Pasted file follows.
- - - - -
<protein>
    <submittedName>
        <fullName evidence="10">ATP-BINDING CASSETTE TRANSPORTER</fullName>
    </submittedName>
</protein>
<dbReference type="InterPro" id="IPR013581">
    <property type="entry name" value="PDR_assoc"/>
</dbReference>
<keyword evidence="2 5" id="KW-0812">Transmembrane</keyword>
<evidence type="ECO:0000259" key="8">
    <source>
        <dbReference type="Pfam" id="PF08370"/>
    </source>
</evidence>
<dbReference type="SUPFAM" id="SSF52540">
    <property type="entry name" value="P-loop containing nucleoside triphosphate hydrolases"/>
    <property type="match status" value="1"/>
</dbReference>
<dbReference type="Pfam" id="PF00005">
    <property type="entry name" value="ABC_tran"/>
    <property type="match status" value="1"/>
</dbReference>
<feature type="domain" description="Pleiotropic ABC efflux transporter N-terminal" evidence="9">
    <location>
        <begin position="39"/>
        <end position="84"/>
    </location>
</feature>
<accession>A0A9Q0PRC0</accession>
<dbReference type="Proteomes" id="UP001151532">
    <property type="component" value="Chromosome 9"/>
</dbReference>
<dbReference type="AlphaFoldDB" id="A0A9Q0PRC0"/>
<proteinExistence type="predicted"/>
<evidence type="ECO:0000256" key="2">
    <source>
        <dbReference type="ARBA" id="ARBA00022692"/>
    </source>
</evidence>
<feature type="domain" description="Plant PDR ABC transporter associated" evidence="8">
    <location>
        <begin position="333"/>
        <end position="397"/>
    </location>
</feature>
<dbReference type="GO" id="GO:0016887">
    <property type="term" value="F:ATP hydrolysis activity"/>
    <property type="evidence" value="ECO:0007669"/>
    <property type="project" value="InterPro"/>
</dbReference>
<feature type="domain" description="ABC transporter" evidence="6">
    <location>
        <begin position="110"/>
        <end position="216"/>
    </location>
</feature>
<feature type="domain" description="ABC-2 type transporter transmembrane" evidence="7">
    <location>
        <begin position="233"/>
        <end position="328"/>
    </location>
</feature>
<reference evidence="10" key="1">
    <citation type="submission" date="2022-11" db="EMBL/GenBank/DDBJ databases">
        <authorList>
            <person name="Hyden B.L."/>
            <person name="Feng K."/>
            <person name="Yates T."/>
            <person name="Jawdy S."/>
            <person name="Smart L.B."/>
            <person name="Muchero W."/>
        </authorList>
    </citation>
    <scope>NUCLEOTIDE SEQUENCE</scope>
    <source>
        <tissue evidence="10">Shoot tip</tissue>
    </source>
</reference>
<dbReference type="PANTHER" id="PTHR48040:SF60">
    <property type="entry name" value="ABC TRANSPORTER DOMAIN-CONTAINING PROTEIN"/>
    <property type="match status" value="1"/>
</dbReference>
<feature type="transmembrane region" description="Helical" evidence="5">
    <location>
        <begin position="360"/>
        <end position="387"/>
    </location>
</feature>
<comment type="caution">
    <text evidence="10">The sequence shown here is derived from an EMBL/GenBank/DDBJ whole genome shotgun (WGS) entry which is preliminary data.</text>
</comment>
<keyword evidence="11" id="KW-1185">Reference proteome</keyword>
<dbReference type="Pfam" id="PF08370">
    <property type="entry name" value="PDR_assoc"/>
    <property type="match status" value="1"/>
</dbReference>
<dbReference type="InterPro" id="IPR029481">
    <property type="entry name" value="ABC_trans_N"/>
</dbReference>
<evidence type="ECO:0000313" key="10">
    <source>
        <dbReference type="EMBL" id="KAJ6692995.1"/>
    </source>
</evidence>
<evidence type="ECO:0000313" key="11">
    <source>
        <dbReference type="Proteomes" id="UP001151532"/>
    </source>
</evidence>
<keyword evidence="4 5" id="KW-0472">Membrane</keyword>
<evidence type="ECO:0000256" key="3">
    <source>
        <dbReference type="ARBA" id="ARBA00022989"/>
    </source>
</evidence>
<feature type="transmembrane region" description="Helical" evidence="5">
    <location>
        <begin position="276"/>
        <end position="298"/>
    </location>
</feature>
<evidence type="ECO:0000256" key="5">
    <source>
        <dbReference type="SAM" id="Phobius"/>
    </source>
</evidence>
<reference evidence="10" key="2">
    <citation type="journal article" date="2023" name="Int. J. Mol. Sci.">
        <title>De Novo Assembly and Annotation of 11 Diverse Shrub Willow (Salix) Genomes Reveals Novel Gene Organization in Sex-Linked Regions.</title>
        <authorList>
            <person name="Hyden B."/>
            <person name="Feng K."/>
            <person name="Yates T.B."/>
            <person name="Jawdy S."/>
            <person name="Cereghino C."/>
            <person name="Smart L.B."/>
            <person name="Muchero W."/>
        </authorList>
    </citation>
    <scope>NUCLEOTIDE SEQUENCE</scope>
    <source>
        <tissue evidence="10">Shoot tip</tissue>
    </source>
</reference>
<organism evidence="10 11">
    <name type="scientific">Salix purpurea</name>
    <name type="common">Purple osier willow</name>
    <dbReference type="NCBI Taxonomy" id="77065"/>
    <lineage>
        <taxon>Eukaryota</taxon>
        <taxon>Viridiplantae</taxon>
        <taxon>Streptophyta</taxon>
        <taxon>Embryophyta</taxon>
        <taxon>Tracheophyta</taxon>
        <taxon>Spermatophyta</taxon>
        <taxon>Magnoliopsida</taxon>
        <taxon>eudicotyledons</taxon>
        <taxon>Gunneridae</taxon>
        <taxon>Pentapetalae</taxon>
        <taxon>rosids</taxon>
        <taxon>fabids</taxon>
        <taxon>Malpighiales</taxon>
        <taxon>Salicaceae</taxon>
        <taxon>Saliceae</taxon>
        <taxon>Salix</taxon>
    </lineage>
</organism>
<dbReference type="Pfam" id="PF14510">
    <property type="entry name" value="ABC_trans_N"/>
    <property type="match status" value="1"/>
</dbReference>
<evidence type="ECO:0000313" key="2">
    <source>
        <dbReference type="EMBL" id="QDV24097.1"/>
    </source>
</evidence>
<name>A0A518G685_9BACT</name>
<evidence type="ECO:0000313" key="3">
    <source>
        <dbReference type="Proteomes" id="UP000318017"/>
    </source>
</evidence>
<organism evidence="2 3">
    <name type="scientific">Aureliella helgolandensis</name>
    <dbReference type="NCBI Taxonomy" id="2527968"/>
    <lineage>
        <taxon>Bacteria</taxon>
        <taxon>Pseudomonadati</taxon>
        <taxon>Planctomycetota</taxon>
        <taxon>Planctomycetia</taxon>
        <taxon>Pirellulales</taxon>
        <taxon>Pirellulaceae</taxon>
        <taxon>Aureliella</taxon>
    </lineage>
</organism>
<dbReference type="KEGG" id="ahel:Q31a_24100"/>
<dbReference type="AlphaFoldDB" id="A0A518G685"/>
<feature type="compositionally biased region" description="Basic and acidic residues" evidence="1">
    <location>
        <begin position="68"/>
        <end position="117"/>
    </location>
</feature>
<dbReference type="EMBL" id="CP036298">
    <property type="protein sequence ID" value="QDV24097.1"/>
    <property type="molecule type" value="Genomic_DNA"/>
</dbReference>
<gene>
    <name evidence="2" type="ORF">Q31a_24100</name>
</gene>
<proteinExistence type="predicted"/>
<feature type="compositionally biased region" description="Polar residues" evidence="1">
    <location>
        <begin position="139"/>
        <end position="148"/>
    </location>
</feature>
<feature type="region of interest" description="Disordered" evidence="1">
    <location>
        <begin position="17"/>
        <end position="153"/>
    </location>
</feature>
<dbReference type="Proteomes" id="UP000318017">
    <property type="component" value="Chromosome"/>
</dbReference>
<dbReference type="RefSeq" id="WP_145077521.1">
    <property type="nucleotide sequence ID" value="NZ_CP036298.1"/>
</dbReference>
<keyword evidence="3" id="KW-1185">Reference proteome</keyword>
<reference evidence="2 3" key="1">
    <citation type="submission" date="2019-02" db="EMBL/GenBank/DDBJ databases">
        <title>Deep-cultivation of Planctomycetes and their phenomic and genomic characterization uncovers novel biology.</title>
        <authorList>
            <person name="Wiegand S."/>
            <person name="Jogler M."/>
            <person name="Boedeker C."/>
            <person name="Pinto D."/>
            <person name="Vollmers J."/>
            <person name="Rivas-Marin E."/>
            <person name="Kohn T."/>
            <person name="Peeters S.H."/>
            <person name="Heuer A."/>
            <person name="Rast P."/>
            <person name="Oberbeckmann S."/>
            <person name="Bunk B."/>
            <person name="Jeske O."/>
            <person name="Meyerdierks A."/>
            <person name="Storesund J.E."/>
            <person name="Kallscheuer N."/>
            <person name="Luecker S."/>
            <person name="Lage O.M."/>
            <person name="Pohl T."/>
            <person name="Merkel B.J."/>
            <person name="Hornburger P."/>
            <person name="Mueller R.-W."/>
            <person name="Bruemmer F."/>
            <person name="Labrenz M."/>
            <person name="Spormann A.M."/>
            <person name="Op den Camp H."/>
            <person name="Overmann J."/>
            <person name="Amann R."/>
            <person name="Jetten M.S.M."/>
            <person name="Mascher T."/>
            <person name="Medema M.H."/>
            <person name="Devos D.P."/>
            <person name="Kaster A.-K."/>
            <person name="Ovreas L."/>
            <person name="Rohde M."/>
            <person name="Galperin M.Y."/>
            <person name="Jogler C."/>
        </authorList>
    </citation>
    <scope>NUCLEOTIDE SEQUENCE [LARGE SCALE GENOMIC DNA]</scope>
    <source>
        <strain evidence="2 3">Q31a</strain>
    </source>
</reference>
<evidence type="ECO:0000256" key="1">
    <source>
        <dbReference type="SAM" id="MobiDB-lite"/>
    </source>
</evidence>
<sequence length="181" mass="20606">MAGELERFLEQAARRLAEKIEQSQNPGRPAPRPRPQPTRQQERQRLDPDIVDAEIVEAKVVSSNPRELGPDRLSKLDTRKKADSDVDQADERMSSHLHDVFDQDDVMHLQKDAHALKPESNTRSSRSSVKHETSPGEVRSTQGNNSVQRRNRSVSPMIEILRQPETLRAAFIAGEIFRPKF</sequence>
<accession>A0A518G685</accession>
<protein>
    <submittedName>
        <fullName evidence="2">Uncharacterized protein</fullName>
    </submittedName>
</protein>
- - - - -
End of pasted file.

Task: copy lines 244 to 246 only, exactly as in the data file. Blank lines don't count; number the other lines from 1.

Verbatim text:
            <person name="Rast P."/>
            <person name="Oberbeckmann S."/>
            <person name="Bunk B."/>